Wednesday, 26 September 2012

Sloe Gin

This year on my birthday i was in Cornwall. One of the gifts i was very happy to receive was the River Cottage Handbook 2 - Preserves. This has been an important resource in the Keston Kitchen, particularly at this time of year, very glad to now own a copy myself as the previous one moved to Camberwell with Charlotte!

When i got the book i was keen to use some of the recipes from it as soon as i could, where we were staying by the Helford river, the blackberries were not quite ripe. There was one thing though that could be found growing along the shore in vast quantities - sloes.
I filled a bag full of the fruit, they were small and took some persuading to be parted from the blackthorn bush. As i understand you ideally wait until after the first frost before picking your sloes but if you are concerned about the birds eating them all before this has happened, or if like me you have to grab them while you can, the alternative is to freeze them. This process helps break down the internal structure of the berries and gets the juices flowing.

When i got home to London i popped the sloes in the freezer for a couple of days and then let them defrost before following the recipe below. These instructions make about a litre of sloe gin but i just worked out how many sloes i had an adjusted the other ingredients proportionally.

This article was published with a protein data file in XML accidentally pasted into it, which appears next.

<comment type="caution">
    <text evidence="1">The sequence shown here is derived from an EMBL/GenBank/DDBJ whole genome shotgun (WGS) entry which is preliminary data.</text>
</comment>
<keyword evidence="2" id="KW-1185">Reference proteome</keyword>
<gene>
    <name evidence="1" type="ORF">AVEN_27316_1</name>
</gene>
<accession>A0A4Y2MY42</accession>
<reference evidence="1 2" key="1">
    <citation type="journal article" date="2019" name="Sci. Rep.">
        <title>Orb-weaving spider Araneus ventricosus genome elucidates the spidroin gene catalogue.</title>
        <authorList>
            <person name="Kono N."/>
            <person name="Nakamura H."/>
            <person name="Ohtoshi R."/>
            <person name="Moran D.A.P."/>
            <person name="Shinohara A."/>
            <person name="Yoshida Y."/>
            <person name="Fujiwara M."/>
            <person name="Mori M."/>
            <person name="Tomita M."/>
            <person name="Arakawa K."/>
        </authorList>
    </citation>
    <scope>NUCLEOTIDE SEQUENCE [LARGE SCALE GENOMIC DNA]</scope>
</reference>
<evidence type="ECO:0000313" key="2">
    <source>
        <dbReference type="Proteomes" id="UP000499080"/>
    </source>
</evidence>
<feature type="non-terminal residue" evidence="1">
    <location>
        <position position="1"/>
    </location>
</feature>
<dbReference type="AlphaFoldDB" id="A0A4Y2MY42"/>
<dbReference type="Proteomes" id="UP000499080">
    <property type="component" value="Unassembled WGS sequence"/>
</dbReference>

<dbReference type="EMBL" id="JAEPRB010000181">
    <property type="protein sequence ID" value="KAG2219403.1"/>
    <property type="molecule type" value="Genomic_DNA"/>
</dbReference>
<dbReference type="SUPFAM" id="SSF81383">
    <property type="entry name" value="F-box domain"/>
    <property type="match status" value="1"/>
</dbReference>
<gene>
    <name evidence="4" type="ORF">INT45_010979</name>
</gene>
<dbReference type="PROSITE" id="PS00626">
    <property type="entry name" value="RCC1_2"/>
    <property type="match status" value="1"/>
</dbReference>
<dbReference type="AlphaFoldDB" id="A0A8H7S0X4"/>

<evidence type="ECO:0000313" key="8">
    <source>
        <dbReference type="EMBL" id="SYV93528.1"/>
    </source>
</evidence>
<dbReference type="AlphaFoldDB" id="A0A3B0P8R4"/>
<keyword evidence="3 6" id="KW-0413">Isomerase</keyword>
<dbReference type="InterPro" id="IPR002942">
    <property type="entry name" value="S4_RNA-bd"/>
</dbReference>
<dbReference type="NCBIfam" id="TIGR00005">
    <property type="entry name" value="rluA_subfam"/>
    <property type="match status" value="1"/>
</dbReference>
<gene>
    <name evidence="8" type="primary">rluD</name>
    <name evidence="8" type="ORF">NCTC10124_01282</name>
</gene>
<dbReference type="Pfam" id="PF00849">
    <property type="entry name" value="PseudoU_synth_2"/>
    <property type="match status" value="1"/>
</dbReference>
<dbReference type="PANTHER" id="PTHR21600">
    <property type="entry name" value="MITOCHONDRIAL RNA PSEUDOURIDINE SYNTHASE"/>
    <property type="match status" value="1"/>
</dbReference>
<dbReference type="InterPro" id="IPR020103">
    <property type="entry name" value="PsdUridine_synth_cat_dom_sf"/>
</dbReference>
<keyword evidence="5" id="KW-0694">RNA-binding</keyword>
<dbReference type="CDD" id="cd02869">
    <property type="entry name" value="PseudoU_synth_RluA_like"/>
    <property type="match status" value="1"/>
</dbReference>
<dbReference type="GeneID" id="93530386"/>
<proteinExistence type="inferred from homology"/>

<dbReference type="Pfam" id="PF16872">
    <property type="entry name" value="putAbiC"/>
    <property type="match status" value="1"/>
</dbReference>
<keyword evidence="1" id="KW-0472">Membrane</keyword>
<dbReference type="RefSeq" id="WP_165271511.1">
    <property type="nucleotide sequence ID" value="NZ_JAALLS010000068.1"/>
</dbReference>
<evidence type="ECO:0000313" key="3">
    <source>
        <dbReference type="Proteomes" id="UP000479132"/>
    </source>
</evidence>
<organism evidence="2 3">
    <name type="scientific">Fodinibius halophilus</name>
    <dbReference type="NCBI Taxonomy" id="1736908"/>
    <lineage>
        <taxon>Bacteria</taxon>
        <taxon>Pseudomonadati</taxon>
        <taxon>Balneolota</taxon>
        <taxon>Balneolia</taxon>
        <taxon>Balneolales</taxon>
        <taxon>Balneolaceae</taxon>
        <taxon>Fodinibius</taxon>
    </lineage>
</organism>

Mine has been infusing for about a week now, should just about ready in time for Christmas!


450g sloes, frosted or pricked
450g granulated sugar (or less for a more tart gin)
600ml gin
A large glass jar or bottle - Make sure your jar has a good seal and you will be shaking the contents around and you don't want the precious liqueur leaking out. I found that for the quantities above i needed a jar with a capacity of about 2 litres because the fruit takes up a lot of space.

Put the defrosted sloes into your jar or bottle. Pour over the sugar, followed by the gin. Secure the container with the lid and give it a good shake to mix up the contents. For the next week shake it daily to prevent the sugar from settling on the bottom and to help get the juice out of the sloes. Thereafter shake and taste once a week for 8-10 weeks.
When the sloes have instilled their flavour, pass the mixture through a fine sieve. Pour the strained liqueur into bottles.
Ideally, you should leave sloe gin for 18 months before drinking to allow the flavour to mature and mellow but i know from experience that it rarely lasts until the end of the festive season.
In the preserves book they recommend keeping the sloes, removing the stones and eating them with ice cream or folded into melted chocolate, i have not tried this yet myself but i will report back!

Of course if you don't have sloes you can use different fruit like damsons or blackberries and apple. One year some friends brought round their greengage rum which was delicious! Adding fruit and sugar to any half empty bottles of spirits sat in your cupboard is definitely the way forward.

Rachael x

Sunday, 23 September 2012

Brunch in Berlin